Demand Grows for
Livestock brings customers in to pet specialty stores,
but the right equipment keeps them coming back for more.
INTRODUCTIONS FOR BOTH
HERPS AND INVERTEBRATES
Husbandry methods for keeping most popular herp
species in terrariums are relatively well known, and
major technological advances are likely to be far
and few between, industry participants stated. Now,
manufacturers are focusing on providing quality
products and fine-tuning their offerings.
Recently, Zoo Med Laboratories came out with
a terrarium thermometer-hygrometer combo that’s
very reasonably priced and is a good seller, said
Kelly Barth, a customer service representative for
House of Tropicals in Glen Burnie, Md.
“The one thing I’m super excited about is a
thermostat from Exo Terra,” she added. “It’s digital,
it dims, and it has three different models. There’s a
100-, 300- and 600-watt option. It has a daytime
and nighttime temp setting that can be controlled,
and it works with mats, cables and heaters.”
Though nothing game-changing has hit the
scene in recent months, there have been several
updates to make product lines better and more cost
effective, said Ken “The Bug Guy” Middaugh, owner
of An Exotic Reptile Pet Shop in Tucson, Ariz. He has
seen growing interest in invertebrate species, and
Zoo Med is starting to branch into this area.
The company’s new Creatures line fills this role,
said Tom Herron, owner of Fins Feathers Paws &
Claws in Harleysville, Pa. Although he’s just recently
added the line to his shop, he’s seen demand increase for invertebrate species as well and thinks
the introduction is a good idea.
“This line includes a low-profile creature
den tank for keeping ground-dwelling creatures
and a tall creature habitat kit for those pets that
appreciate a little more climbing space,” said Ashley
Rademacher, animal care and education director for
Zoo Med in San Luis Obispo, Calif.
The line is targeted toward those interested
in keeping scorpions, tarantulas, millipedes and
other land invertebrates, and includes an LED
black light for nighttime viewing of fluorescent
pets, Rademacher added. It features a 4-watt
Creaturetherm heater and substrates, hides, light
fixtures, food jelly cups, dishes and thermometers,
as well, she said.
Zoo Med is also introducing a Repti Temp
Digital Thermostat, which is designed to control
terrarium temperatures through managing heating
elements. It includes built-in memory, a remote
temperature sensor, an LCD display and a visual
alarm when temperatures reach extreme high or
New terrarium designs are increasingly popular, retailers reported, and the build quality of many
of these units is high. Zilla, a brand of Franklin,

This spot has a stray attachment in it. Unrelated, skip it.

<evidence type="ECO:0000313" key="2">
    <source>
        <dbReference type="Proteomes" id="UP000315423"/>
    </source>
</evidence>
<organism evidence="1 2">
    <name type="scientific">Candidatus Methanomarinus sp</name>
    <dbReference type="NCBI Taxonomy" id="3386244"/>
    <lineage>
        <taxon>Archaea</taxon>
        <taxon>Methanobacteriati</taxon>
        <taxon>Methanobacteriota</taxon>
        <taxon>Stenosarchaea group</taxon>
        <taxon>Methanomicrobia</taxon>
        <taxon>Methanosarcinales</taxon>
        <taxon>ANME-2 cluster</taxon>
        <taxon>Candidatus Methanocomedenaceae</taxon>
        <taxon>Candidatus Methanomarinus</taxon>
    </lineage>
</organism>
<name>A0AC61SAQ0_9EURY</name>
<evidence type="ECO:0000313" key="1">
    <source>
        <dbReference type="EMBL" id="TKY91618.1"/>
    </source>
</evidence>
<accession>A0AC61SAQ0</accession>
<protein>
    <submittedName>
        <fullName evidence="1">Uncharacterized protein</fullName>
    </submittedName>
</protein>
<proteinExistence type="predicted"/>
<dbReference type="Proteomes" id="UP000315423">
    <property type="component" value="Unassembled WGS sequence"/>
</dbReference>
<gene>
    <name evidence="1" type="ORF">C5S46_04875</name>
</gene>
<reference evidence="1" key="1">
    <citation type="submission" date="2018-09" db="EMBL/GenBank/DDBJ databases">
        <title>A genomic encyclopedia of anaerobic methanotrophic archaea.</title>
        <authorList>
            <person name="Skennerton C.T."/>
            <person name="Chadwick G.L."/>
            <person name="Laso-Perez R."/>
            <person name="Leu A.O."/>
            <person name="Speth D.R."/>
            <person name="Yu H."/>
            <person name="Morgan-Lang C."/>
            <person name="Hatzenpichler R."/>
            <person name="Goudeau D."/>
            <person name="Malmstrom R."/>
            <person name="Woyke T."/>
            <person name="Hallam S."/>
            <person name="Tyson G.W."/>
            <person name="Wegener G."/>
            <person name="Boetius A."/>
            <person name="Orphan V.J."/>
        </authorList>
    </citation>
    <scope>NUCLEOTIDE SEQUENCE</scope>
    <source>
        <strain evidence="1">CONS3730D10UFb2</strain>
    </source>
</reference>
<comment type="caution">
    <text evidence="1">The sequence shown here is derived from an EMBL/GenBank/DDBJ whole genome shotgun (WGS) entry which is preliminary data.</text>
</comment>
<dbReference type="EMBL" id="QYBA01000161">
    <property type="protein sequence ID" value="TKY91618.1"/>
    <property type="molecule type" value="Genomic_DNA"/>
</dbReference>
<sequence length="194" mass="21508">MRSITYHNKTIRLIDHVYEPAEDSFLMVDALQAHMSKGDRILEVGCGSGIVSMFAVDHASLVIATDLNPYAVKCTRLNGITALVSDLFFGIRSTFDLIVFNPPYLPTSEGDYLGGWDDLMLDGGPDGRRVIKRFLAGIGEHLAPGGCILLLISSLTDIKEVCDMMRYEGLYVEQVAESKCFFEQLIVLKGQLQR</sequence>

Wis.-based Central Garden & Pet, has introduced
its front-opening terrarium line, which is designed
for easy access.
“As invertebrates become less creepy [in the
minds of consumers] and more common, caging
that suits tarantulas, insects and other critters is
starting to build in popularity,” said Ryan McVeigh,
brand manager for Zilla.
65 January 2018 Pet Product News International EXOTICS MARKETPLACE
BY ETHAN D. MIZER
Steady, incremental improvements in herptile life-support offerings and terrarium equipment are making it easier to help hobbyists succeed. This
trend coupled with the hobby’s demographic shift toward younger customers makes it a good time for pet
specialty retailers, they reported.
Keeping reptiles and amphibians is increasingly popular with a younger age group, industry participants
reported. That’s good news for the hobby and for the
retailers supporting it.
“My herp department, as a whole, is doing bet-
ter,” said Tom Herron, owner of Fins Feathers Paws &
Claws in Harleysville, Pa. “Younger people are getting
into the hobby.”
The hobby is also seeing fresh interest in inverte-
brates, said Ken “The Bug Guy” Middaugh, owner of
An Exotic Reptile Pet Shop in Tucson, Ariz., which is
leading to rising popularity of “nano” terrariums and
products suited to help keep these species healthy at
“I’m doing a lot with the in-
vertebrates, such as tarantulas
and scorpions,” Middaugh said.
“We deal with a lot of smaller
enclosures [as a result].”
Meanwhile, popular herp
species are helping to support
sales of all-in-one kits from
“The manufacturer kits we
sell are the most popular,” said Nicole Porter, owner
of Jurassic Pets in Salinas, Calif. “These come with anywhere from a 10-gallon for the small [species], up to a